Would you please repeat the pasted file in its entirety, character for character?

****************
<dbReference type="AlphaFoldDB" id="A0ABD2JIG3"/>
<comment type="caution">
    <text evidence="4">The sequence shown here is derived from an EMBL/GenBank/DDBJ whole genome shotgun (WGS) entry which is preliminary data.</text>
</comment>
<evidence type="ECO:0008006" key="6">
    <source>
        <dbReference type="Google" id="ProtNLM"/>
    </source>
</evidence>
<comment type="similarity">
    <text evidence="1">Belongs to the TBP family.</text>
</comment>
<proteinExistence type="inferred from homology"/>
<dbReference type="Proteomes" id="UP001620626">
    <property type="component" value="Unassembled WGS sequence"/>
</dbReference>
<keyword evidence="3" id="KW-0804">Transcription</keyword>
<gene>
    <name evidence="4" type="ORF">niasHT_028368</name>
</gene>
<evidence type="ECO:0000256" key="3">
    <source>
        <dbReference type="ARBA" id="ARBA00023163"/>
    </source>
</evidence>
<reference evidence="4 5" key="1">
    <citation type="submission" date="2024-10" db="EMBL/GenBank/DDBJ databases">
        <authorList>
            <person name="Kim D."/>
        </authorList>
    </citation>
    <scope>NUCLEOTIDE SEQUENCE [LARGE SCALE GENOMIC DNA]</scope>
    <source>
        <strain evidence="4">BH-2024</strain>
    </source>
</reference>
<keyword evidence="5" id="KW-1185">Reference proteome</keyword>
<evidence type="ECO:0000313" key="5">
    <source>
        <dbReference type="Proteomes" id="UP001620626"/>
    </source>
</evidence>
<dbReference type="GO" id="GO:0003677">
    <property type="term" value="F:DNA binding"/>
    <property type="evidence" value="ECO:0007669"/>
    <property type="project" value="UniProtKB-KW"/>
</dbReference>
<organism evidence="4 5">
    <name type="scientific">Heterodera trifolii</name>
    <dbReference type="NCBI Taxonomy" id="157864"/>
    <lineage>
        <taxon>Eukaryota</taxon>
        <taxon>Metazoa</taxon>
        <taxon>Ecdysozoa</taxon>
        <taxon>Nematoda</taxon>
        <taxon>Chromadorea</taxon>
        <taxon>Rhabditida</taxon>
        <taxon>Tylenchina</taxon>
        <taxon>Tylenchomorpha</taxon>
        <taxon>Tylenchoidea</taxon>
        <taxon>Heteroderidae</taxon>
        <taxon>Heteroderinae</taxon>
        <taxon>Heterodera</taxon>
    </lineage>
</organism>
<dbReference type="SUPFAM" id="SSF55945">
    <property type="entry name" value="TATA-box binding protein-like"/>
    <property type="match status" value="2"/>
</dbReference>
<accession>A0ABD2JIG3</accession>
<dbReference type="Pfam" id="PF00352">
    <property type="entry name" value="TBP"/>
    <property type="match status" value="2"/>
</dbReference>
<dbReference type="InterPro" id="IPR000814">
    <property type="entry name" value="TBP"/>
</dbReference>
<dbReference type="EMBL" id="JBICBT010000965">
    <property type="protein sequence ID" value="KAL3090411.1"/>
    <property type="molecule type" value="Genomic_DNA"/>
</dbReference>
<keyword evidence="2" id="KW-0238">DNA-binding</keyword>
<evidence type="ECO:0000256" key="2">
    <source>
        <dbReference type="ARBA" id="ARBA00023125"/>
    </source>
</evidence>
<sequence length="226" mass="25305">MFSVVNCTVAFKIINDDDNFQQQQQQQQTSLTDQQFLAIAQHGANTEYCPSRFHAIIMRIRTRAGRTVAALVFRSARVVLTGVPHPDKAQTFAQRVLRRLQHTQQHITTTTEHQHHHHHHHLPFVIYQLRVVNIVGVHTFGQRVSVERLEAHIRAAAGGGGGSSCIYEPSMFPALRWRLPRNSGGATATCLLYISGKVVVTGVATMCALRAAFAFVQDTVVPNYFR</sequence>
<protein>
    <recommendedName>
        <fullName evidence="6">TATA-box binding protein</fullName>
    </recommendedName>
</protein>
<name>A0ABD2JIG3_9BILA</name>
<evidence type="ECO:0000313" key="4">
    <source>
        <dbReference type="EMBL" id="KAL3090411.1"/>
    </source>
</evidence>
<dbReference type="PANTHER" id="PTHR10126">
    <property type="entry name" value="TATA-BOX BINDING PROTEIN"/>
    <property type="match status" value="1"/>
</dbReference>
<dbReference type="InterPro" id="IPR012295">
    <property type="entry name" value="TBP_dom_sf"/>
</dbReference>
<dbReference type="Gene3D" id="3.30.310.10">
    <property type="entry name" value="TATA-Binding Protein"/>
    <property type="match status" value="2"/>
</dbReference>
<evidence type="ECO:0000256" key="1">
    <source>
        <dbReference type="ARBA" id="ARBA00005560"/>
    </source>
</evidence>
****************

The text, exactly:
<dbReference type="AlphaFoldDB" id="A0ABD2JIG3"/>
<comment type="caution">
    <text evidence="4">The sequence shown here is derived from an EMBL/GenBank/DDBJ whole genome shotgun (WGS) entry which is preliminary data.</text>
</comment>
<evidence type="ECO:0008006" key="6">
    <source>
        <dbReference type="Google" id="ProtNLM"/>
    </source>
</evidence>
<comment type="similarity">
    <text evidence="1">Belongs to the TBP family.</text>
</comment>
<proteinExistence type="inferred from homology"/>
<dbReference type="Proteomes" id="UP001620626">
    <property type="component" value="Unassembled WGS sequence"/>
</dbReference>
<keyword evidence="3" id="KW-0804">Transcription</keyword>
<gene>
    <name evidence="4" type="ORF">niasHT_028368</name>
</gene>
<evidence type="ECO:0000256" key="3">
    <source>
        <dbReference type="ARBA" id="ARBA00023163"/>
    </source>
</evidence>
<reference evidence="4 5" key="1">
    <citation type="submission" date="2024-10" db="EMBL/GenBank/DDBJ databases">
        <authorList>
            <person name="Kim D."/>
        </authorList>
    </citation>
    <scope>NUCLEOTIDE SEQUENCE [LARGE SCALE GENOMIC DNA]</scope>
    <source>
        <strain evidence="4">BH-2024</strain>
    </source>
</reference>
<keyword evidence="5" id="KW-1185">Reference proteome</keyword>
<evidence type="ECO:0000313" key="5">
    <source>
        <dbReference type="Proteomes" id="UP001620626"/>
    </source>
</evidence>
<dbReference type="GO" id="GO:0003677">
    <property type="term" value="F:DNA binding"/>
    <property type="evidence" value="ECO:0007669"/>
    <property type="project" value="UniProtKB-KW"/>
</dbReference>
<organism evidence="4 5">
    <name type="scientific">Heterodera trifolii</name>
    <dbReference type="NCBI Taxonomy" id="157864"/>
    <lineage>
        <taxon>Eukaryota</taxon>
        <taxon>Metazoa</taxon>
        <taxon>Ecdysozoa</taxon>
        <taxon>Nematoda</taxon>
        <taxon>Chromadorea</taxon>
        <taxon>Rhabditida</taxon>
        <taxon>Tylenchina</taxon>
        <taxon>Tylenchomorpha</taxon>
        <taxon>Tylenchoidea</taxon>
        <taxon>Heteroderidae</taxon>
        <taxon>Heteroderinae</taxon>
        <taxon>Heterodera</taxon>
    </lineage>
</organism>
<dbReference type="SUPFAM" id="SSF55945">
    <property type="entry name" value="TATA-box binding protein-like"/>
    <property type="match status" value="2"/>
</dbReference>
<accession>A0ABD2JIG3</accession>
<dbReference type="Pfam" id="PF00352">
    <property type="entry name" value="TBP"/>
    <property type="match status" value="2"/>
</dbReference>
<dbReference type="InterPro" id="IPR000814">
    <property type="entry name" value="TBP"/>
</dbReference>
<dbReference type="EMBL" id="JBICBT010000965">
    <property type="protein sequence ID" value="KAL3090411.1"/>
    <property type="molecule type" value="Genomic_DNA"/>
</dbReference>
<keyword evidence="2" id="KW-0238">DNA-binding</keyword>
<evidence type="ECO:0000256" key="2">
    <source>
        <dbReference type="ARBA" id="ARBA00023125"/>
    </source>
</evidence>
<sequence length="226" mass="25305">MFSVVNCTVAFKIINDDDNFQQQQQQQQTSLTDQQFLAIAQHGANTEYCPSRFHAIIMRIRTRAGRTVAALVFRSARVVLTGVPHPDKAQTFAQRVLRRLQHTQQHITTTTEHQHHHHHHHLPFVIYQLRVVNIVGVHTFGQRVSVERLEAHIRAAAGGGGGSSCIYEPSMFPALRWRLPRNSGGATATCLLYISGKVVVTGVATMCALRAAFAFVQDTVVPNYFR</sequence>
<protein>
    <recommendedName>
        <fullName evidence="6">TATA-box binding protein</fullName>
    </recommendedName>
</protein>
<name>A0ABD2JIG3_9BILA</name>
<evidence type="ECO:0000313" key="4">
    <source>
        <dbReference type="EMBL" id="KAL3090411.1"/>
    </source>
</evidence>
<dbReference type="PANTHER" id="PTHR10126">
    <property type="entry name" value="TATA-BOX BINDING PROTEIN"/>
    <property type="match status" value="1"/>
</dbReference>
<dbReference type="InterPro" id="IPR012295">
    <property type="entry name" value="TBP_dom_sf"/>
</dbReference>
<dbReference type="Gene3D" id="3.30.310.10">
    <property type="entry name" value="TATA-Binding Protein"/>
    <property type="match status" value="2"/>
</dbReference>
<evidence type="ECO:0000256" key="1">
    <source>
        <dbReference type="ARBA" id="ARBA00005560"/>
    </source>
</evidence>